on July 9, 2007
[This review first appeared in my column in the July-August issue of The National Psychologist.}
National research studies have found that children and teenagers spend six hours and 21 minutes per day, nearly 45 hours per week, using digital media including television, the Internet, music and video games. A nationwide Kaiser Family Foundation study discovered that if you take into consideration that most kids multitask, the actual media diet is an astounding eight hours and 33 minutes per day or 60 hours per week. With children and adolescents spending more hours using media than they spend sleeping, eating or going to school, parents are becoming increasingly concerned.
Nancy Willard, an educator, lawyer and expert on cyberbullying has written a fascinating book entitled Cyber-Safe Kids, Cyber-Savvy Teens: Helping Young People Learn to Use the Internet Safely and Responsibly (Jossey-Bass, 2007). Nancy's approach is to provide parents and educators valuable information about online risks and how to keep children and teens safe in cyberspace. Covering such issues as cyberbullying, violent video games, online pornography, gambling, Internet addiction, privacy and social networking, this book is a comprehensive overview of the darker side of technology. However, unlike television shows like To Catch a Predator, it does not simply accentuate the negatives, but gives parents an array of strategies for helping their children avoid pitfalls or deal with problems when they arise. Nancy's work can also be found at the Center for Safe and Responsible Internet Use ([...]
[Postscript: Nancy Willard's book is a must read for any parent of a Net Generation child. It is too easy to believe that cyberbullying will never happen to your tween or teen. Sadly, that is not the likely case. Buy this book. Read it and share it with your children. That way, everyone wins.]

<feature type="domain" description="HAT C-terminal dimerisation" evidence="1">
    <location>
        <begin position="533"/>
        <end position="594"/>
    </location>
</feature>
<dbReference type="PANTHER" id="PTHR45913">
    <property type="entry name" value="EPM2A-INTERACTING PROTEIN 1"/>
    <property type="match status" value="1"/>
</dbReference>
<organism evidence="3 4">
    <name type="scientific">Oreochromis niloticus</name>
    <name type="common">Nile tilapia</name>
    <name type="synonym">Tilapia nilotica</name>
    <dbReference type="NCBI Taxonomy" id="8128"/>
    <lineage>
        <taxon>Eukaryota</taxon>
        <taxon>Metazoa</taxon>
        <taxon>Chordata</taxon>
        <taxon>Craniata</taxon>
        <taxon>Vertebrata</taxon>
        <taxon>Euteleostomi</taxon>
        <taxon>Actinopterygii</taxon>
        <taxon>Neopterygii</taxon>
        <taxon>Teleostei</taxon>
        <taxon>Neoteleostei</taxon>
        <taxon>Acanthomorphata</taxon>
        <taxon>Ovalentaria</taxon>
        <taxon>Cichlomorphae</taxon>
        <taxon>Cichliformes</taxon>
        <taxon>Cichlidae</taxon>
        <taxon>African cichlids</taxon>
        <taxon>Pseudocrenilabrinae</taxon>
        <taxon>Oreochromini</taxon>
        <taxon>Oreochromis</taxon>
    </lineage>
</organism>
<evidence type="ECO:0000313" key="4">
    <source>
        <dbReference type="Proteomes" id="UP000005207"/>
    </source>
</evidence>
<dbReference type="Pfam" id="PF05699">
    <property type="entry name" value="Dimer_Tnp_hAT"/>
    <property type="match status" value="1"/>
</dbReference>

on January 4, 2009
Any parent or educator who wants to develop a library of works on cyberbullying and cyberthreats should begin with this excellent and ground-breaking work by Nancy Willard. Ms. Willard, an attorney and educator, is deservedly recognized as a pioneer in the recognition and prevention of cyberbullying and cyberthreats. She has written and spoken extensively on the topic and most educators and researchers are familiar with, and build on, her extensive work.
This is not a dry, scholarly work that is accessible only to researchers. Ms. Willard writes in a comfortable and friendly style that even teenagers can read and enjoy. In fact, this work is highly recommended for students, parents, educators, law enforcement personnel, counselors, and researchers. While there is a growing number of works devoted to exploring the challenges of cyberspace, Nancy Willard got their first and continues to lead the national effort to address those challenges in both law and education.
To parents and educators who understand that cyberspace can be challenging, but have not acquired Ms. Willard's book, there is a simple question: why not? There is only right answer: I'm getting it!